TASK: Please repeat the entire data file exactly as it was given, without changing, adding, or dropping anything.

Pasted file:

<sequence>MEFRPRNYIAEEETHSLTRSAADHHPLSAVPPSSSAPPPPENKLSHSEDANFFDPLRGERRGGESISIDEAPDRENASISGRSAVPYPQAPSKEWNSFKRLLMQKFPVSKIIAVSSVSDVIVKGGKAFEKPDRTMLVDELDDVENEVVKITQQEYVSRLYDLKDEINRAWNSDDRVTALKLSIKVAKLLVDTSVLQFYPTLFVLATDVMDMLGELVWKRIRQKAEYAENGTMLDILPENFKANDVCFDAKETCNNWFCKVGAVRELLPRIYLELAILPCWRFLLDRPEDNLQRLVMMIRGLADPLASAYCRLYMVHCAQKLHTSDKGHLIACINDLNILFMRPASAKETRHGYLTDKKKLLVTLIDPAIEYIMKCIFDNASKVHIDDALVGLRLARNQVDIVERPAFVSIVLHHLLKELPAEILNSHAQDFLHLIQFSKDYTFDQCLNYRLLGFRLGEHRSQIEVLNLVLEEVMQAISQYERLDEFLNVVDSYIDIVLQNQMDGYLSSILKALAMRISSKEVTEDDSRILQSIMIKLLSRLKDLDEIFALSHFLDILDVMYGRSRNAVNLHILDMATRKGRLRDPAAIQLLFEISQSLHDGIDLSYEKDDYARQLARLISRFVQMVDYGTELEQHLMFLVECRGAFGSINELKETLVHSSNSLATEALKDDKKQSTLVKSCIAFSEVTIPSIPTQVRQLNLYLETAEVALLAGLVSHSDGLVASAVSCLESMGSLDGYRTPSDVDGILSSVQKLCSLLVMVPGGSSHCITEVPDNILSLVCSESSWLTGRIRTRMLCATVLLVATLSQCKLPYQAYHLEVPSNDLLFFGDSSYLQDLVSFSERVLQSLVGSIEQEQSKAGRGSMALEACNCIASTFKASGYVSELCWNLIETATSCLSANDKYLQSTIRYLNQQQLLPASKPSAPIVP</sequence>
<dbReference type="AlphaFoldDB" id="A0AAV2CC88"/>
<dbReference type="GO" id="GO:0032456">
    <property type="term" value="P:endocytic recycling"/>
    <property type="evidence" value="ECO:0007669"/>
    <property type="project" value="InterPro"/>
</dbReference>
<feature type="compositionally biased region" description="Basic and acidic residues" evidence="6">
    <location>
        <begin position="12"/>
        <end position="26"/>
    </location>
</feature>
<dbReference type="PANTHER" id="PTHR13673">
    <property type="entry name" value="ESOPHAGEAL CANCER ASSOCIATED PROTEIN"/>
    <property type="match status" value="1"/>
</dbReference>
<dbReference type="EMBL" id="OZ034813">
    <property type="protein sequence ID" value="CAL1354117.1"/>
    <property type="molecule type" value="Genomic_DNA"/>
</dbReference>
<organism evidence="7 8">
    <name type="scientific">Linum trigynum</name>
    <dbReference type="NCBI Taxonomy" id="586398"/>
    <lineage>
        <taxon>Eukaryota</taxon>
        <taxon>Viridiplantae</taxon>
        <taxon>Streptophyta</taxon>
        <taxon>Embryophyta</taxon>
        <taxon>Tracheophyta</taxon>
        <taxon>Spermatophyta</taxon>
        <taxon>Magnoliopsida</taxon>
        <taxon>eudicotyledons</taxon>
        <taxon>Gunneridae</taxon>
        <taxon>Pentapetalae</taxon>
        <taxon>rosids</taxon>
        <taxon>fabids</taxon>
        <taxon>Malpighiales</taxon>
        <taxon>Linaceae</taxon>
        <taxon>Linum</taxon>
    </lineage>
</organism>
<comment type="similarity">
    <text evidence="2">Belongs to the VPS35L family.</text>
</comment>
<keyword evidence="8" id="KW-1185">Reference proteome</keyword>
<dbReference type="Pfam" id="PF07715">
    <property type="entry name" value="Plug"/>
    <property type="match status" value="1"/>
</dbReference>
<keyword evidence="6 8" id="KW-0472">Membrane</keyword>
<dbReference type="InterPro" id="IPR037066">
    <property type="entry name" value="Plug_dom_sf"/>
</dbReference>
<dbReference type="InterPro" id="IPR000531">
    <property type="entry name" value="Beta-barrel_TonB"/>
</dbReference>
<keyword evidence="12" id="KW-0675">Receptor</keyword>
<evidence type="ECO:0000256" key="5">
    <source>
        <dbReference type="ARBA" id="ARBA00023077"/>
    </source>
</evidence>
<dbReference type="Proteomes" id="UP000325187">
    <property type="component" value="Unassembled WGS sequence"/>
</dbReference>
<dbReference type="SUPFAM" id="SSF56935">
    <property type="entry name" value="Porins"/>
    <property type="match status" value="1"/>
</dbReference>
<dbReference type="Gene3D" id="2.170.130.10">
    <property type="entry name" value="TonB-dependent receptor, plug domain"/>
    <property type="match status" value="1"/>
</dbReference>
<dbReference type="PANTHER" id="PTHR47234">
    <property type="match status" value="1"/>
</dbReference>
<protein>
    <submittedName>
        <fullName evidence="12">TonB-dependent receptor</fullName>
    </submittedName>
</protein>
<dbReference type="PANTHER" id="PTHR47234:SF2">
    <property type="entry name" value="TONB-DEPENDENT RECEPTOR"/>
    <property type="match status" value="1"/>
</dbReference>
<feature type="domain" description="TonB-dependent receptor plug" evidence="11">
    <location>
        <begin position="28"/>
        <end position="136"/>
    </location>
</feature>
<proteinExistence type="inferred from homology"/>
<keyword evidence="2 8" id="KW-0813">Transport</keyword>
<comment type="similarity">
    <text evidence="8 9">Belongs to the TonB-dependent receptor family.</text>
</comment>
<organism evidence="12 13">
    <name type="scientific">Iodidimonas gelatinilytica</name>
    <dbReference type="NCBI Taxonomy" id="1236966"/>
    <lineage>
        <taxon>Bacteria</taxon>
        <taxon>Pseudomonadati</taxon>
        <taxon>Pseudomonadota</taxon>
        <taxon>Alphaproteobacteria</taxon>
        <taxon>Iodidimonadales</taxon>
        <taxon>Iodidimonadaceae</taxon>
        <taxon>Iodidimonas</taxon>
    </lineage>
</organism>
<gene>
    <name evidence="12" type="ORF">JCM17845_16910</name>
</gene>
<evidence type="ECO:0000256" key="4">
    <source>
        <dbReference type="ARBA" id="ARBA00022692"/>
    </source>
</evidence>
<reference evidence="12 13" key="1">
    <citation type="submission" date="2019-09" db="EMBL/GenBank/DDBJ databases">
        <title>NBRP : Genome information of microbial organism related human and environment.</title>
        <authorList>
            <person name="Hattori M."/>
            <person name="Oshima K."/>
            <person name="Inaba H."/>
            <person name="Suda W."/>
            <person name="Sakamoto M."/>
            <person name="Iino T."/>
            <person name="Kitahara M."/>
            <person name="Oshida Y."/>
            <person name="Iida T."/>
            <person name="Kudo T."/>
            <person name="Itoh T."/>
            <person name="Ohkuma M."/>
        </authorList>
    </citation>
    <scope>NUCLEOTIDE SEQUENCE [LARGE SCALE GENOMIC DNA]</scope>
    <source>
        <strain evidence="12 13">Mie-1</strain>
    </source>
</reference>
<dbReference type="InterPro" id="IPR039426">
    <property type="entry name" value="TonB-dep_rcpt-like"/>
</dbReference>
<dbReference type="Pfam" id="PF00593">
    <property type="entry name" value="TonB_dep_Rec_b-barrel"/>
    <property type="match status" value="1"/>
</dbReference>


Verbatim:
<sequence>MEFRPRNYIAEEETHSLTRSAADHHPLSAVPPSSSAPPPPENKLSHSEDANFFDPLRGERRGGESISIDEAPDRENASISGRSAVPYPQAPSKEWNSFKRLLMQKFPVSKIIAVSSVSDVIVKGGKAFEKPDRTMLVDELDDVENEVVKITQQEYVSRLYDLKDEINRAWNSDDRVTALKLSIKVAKLLVDTSVLQFYPTLFVLATDVMDMLGELVWKRIRQKAEYAENGTMLDILPENFKANDVCFDAKETCNNWFCKVGAVRELLPRIYLELAILPCWRFLLDRPEDNLQRLVMMIRGLADPLASAYCRLYMVHCAQKLHTSDKGHLIACINDLNILFMRPASAKETRHGYLTDKKKLLVTLIDPAIEYIMKCIFDNASKVHIDDALVGLRLARNQVDIVERPAFVSIVLHHLLKELPAEILNSHAQDFLHLIQFSKDYTFDQCLNYRLLGFRLGEHRSQIEVLNLVLEEVMQAISQYERLDEFLNVVDSYIDIVLQNQMDGYLSSILKALAMRISSKEVTEDDSRILQSIMIKLLSRLKDLDEIFALSHFLDILDVMYGRSRNAVNLHILDMATRKGRLRDPAAIQLLFEISQSLHDGIDLSYEKDDYARQLARLISRFVQMVDYGTELEQHLMFLVECRGAFGSINELKETLVHSSNSLATEALKDDKKQSTLVKSCIAFSEVTIPSIPTQVRQLNLYLETAEVALLAGLVSHSDGLVASAVSCLESMGSLDGYRTPSDVDGILSSVQKLCSLLVMVPGGSSHCITEVPDNILSLVCSESSWLTGRIRTRMLCATVLLVATLSQCKLPYQAYHLEVPSNDLLFFGDSSYLQDLVSFSERVLQSLVGSIEQEQSKAGRGSMALEACNCIASTFKASGYVSELCWNLIETATSCLSANDKYLQSTIRYLNQQQLLPASKPSAPIVP</sequence>
<dbReference type="AlphaFoldDB" id="A0AAV2CC88"/>
<dbReference type="GO" id="GO:0032456">
    <property type="term" value="P:endocytic recycling"/>
    <property type="evidence" value="ECO:0007669"/>
    <property type="project" value="InterPro"/>
</dbReference>
<feature type="compositionally biased region" description="Basic and acidic residues" evidence="6">
    <location>
        <begin position="12"/>
        <end position="26"/>
    </location>
</feature>
<dbReference type="PANTHER" id="PTHR13673">
    <property type="entry name" value="ESOPHAGEAL CANCER ASSOCIATED PROTEIN"/>
    <property type="match status" value="1"/>
</dbReference>
<dbReference type="EMBL" id="OZ034813">
    <property type="protein sequence ID" value="CAL1354117.1"/>
    <property type="molecule type" value="Genomic_DNA"/>
</dbReference>
<organism evidence="7 8">
    <name type="scientific">Linum trigynum</name>
    <dbReference type="NCBI Taxonomy" id="586398"/>
    <lineage>
        <taxon>Eukaryota</taxon>
        <taxon>Viridiplantae</taxon>
        <taxon>Streptophyta</taxon>
        <taxon>Embryophyta</taxon>
        <taxon>Tracheophyta</taxon>
        <taxon>Spermatophyta</taxon>
        <taxon>Magnoliopsida</taxon>
        <taxon>eudicotyledons</taxon>
        <taxon>Gunneridae</taxon>
        <taxon>Pentapetalae</taxon>
        <taxon>rosids</taxon>
        <taxon>fabids</taxon>
        <taxon>Malpighiales</taxon>
        <taxon>Linaceae</taxon>
        <taxon>Linum</taxon>
    </lineage>
</organism>
<comment type="similarity">
    <text evidence="2">Belongs to the VPS35L family.</text>
</comment>
<keyword evidence="8" id="KW-1185">Reference proteome</keyword>
<dbReference type="Pfam" id="PF07715">
    <property type="entry name" value="Plug"/>
    <property type="match status" value="1"/>
</dbReference>
<keyword evidence="6 8" id="KW-0472">Membrane</keyword>
<dbReference type="InterPro" id="IPR037066">
    <property type="entry name" value="Plug_dom_sf"/>
</dbReference>
<dbReference type="InterPro" id="IPR000531">
    <property type="entry name" value="Beta-barrel_TonB"/>
</dbReference>
<keyword evidence="12" id="KW-0675">Receptor</keyword>
<evidence type="ECO:0000256" key="5">
    <source>
        <dbReference type="ARBA" id="ARBA00023077"/>
    </source>
</evidence>
<dbReference type="Proteomes" id="UP000325187">
    <property type="component" value="Unassembled WGS sequence"/>
</dbReference>
<dbReference type="SUPFAM" id="SSF56935">
    <property type="entry name" value="Porins"/>
    <property type="match status" value="1"/>
</dbReference>
<dbReference type="Gene3D" id="2.170.130.10">
    <property type="entry name" value="TonB-dependent receptor, plug domain"/>
    <property type="match status" value="1"/>
</dbReference>
<dbReference type="PANTHER" id="PTHR47234">
    <property type="match status" value="1"/>
</dbReference>
<protein>
    <submittedName>
        <fullName evidence="12">TonB-dependent receptor</fullName>
    </submittedName>
</protein>
<dbReference type="PANTHER" id="PTHR47234:SF2">
    <property type="entry name" value="TONB-DEPENDENT RECEPTOR"/>
    <property type="match status" value="1"/>
</dbReference>
<feature type="domain" description="TonB-dependent receptor plug" evidence="11">
    <location>
        <begin position="28"/>
        <end position="136"/>
    </location>
</feature>
<proteinExistence type="inferred from homology"/>
<keyword evidence="2 8" id="KW-0813">Transport</keyword>
<comment type="similarity">
    <text evidence="8 9">Belongs to the TonB-dependent receptor family.</text>
</comment>
<organism evidence="12 13">
    <name type="scientific">Iodidimonas gelatinilytica</name>
    <dbReference type="NCBI Taxonomy" id="1236966"/>
    <lineage>
        <taxon>Bacteria</taxon>
        <taxon>Pseudomonadati</taxon>
        <taxon>Pseudomonadota</taxon>
        <taxon>Alphaproteobacteria</taxon>
        <taxon>Iodidimonadales</taxon>
        <taxon>Iodidimonadaceae</taxon>
        <taxon>Iodidimonas</taxon>
    </lineage>
</organism>
<gene>
    <name evidence="12" type="ORF">JCM17845_16910</name>
</gene>
<evidence type="ECO:0000256" key="4">
    <source>
        <dbReference type="ARBA" id="ARBA00022692"/>
    </source>
</evidence>
<reference evidence="12 13" key="1">
    <citation type="submission" date="2019-09" db="EMBL/GenBank/DDBJ databases">
        <title>NBRP : Genome information of microbial organism related human and environment.</title>
        <authorList>
            <person name="Hattori M."/>
            <person name="Oshima K."/>
            <person name="Inaba H."/>
            <person name="Suda W."/>
            <person name="Sakamoto M."/>
            <person name="Iino T."/>
            <person name="Kitahara M."/>
            <person name="Oshida Y."/>
            <person name="Iida T."/>
            <person name="Kudo T."/>
            <person name="Itoh T."/>
            <person name="Ohkuma M."/>
        </authorList>
    </citation>
    <scope>NUCLEOTIDE SEQUENCE [LARGE SCALE GENOMIC DNA]</scope>
    <source>
        <strain evidence="12 13">Mie-1</strain>
    </source>
</reference>
<dbReference type="InterPro" id="IPR039426">
    <property type="entry name" value="TonB-dep_rcpt-like"/>
</dbReference>
<dbReference type="Pfam" id="PF00593">
    <property type="entry name" value="TonB_dep_Rec_b-barrel"/>
    <property type="match status" value="1"/>
</dbReference>